Court of Appeals in Tbilisi upheld on December 4 a verdict acquitting former defense minister Bacho Akhalaia on charges of exceeding official powers, illegal confinement and torture into three separate cases, but it partially overruled the lower court’s verdict in respect of two co-defendants sentencing them to a jail term.
Akhalaia was arrested in early November, 2012 and initially charged with “exceeding official powers” involving an allegation of abuse of soldiers in October, 2011 when he was the defense minister. He was then charged with “illegal deprivation of freedom” involving an allegation of beating a man and then holding him in illegal confinement for several hours in September, 2011. He was also accused of inhuman treatment of more than dozen of army personnel in February, 2010 when he served as defense minister. On August 1, 2013 the Tbilisi City Court found him not guilty of these charges and the prosecution took the case to the Court of Appeals.
Apart of Akhalaia seven co-defendants were standing trial into these cases. Four of them were fully acquitted together with Akhalaia.
But the Court of Appeals partially overruled verdict in respect of three co-defendants, including former army chief of staff Giorgi Kalandadze.
Although Kalandadze’s acquittal verdict in respect of illegal confinement and exceeding power charges was upheld, the Court of Appeals found him guilty of “insulting” his subordinates at the Vaziani military base in October, 2011 when he was deputy chief of army staff. The Court of Appeals ruled that Kalandadze should be banned from holding official posts for three months for this offense, but he was exempted from this punishment based on amnesty act, which the Parliament passed in December, 2012.
The Court of Appeals changed lower court’s verdict in respect of former commander of the 4th infantry brigade Zurab Shamatava and former army sergeant from the same brigade Alexandre Gorgadze. The lower court found them guilty of beating their subordinates and sentenced them to 140 hours of community work; they, however, were exempted from this punishment because of the amnesty act.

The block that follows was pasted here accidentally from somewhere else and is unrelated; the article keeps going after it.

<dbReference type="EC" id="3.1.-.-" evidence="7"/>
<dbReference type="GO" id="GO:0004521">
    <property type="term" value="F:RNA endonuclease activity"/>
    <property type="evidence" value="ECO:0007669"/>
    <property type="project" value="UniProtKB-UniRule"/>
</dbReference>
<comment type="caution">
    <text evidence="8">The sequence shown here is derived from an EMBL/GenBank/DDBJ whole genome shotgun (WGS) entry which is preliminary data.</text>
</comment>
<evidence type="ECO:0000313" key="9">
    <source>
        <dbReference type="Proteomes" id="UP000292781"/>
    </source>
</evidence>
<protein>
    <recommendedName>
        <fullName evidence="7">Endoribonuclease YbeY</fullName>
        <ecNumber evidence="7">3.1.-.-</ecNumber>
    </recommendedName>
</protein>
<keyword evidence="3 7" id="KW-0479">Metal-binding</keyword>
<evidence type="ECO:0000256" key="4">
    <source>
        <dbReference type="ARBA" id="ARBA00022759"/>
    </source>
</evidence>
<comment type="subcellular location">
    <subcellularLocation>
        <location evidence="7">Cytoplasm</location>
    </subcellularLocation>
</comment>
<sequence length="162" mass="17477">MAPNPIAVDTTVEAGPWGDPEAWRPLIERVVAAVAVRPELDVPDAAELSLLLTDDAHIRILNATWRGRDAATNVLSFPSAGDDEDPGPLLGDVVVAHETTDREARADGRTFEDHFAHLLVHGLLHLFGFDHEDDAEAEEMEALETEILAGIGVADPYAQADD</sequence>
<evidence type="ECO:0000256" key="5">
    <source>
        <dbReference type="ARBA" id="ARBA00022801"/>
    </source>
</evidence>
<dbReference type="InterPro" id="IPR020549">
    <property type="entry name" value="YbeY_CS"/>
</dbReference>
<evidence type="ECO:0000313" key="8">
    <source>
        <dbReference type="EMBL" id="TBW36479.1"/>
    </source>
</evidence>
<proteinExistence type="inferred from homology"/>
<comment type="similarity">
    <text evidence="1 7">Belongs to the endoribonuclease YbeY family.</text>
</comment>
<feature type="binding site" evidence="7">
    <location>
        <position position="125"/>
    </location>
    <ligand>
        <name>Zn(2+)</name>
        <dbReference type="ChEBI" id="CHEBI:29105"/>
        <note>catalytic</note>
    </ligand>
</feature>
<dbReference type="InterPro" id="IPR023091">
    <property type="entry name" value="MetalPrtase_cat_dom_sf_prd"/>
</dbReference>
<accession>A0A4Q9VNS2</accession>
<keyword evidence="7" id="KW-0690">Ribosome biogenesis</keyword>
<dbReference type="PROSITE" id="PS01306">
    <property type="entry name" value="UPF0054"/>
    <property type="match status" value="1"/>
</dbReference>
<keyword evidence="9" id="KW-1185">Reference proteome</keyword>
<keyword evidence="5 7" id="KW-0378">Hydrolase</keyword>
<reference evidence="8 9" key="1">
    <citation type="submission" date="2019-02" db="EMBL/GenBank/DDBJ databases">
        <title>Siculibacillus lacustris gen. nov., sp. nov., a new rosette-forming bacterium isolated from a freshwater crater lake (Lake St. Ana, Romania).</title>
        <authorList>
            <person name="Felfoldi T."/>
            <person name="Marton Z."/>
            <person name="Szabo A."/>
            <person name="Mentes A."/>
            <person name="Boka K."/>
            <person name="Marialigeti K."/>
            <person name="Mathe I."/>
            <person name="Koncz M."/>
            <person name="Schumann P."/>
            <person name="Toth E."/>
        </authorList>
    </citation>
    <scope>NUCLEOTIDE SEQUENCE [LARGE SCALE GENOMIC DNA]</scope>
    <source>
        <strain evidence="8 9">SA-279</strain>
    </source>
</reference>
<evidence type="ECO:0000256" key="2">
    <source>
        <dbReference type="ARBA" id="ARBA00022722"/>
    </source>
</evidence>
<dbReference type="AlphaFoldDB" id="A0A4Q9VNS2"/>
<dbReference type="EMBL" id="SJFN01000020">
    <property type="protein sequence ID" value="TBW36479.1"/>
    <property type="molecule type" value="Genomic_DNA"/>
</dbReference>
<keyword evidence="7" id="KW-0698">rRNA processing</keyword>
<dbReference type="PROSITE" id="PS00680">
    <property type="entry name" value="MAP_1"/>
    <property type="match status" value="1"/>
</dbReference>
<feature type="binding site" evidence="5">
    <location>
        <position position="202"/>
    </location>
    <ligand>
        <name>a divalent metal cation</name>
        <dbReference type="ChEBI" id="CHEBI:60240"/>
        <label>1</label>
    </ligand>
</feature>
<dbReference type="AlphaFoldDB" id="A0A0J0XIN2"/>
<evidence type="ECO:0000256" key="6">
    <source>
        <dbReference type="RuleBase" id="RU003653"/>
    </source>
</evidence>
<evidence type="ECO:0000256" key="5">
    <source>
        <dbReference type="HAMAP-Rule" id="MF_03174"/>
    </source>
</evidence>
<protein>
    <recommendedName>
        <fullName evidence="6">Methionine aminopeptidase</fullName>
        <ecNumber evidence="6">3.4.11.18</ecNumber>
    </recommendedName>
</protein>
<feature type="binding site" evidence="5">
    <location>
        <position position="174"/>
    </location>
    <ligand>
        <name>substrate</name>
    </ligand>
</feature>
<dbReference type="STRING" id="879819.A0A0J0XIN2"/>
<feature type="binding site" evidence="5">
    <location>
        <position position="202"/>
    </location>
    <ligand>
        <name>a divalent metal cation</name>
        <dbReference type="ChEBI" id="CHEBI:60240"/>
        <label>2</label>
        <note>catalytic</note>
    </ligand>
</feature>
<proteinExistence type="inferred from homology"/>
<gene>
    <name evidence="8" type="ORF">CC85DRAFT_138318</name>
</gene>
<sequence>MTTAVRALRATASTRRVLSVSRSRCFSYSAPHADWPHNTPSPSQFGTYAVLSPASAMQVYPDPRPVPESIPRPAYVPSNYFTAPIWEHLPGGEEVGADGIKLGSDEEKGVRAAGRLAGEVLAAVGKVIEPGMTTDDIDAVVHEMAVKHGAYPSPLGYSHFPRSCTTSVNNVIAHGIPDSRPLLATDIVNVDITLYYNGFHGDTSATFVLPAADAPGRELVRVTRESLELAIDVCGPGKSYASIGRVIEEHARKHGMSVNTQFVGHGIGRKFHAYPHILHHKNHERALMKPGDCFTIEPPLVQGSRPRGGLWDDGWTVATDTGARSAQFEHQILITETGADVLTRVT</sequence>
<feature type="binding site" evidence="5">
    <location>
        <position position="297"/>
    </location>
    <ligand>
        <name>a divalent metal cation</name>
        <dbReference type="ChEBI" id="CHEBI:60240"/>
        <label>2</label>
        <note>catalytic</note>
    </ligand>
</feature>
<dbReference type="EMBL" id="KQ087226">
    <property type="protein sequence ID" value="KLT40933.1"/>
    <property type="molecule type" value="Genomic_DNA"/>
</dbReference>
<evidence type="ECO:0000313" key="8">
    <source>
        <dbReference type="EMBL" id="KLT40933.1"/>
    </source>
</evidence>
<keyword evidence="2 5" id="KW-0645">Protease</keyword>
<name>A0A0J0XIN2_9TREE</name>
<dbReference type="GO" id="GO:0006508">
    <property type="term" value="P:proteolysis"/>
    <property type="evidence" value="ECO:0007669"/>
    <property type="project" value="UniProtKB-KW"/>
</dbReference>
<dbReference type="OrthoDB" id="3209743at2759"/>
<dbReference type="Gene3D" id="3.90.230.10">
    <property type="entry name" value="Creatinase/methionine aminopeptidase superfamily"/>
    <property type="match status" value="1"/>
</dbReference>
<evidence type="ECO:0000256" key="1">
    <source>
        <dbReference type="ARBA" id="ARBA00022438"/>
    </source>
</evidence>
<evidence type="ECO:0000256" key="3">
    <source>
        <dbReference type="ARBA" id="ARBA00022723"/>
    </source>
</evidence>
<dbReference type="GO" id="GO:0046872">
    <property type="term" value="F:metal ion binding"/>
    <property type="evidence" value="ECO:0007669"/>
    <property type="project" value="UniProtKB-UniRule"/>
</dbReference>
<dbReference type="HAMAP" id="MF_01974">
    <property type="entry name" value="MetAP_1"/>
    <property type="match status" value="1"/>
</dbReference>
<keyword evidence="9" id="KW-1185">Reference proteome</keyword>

But the Court of Appeals ruled that the offense committed by Shamatava and Gorgadze constituted exceeding official powers and sentenced them to 3 years and 9 months in jail (original sentence was 5-year imprisonment, but it was truncated because to amnesty act). Both Shamatava and Gorgadze were arrested in the courtroom after the verdict was announced on December 4.
In a written statement Bacho Akhalaia condemned ruling against Shamatava and Gorgadze as “a verdict against the Georgian army and the Georgian heroes”
Apart of these cases Akhalaia went through to two other separate, unrelated trials since he was arrested in early November, 2012.
In one of those trials he was found not guilty of charges involving torture and inhuman treatment of seven special task force servicemen when he served as interior minister in August, 2012.
But in late October, 2013 he was found guilty in a trial over inhuman treatment of inmates in 2006 when he served as prison system chief; he was sentenced to 3 years and 9 months in jail; but then President Saakashvili pardoned him.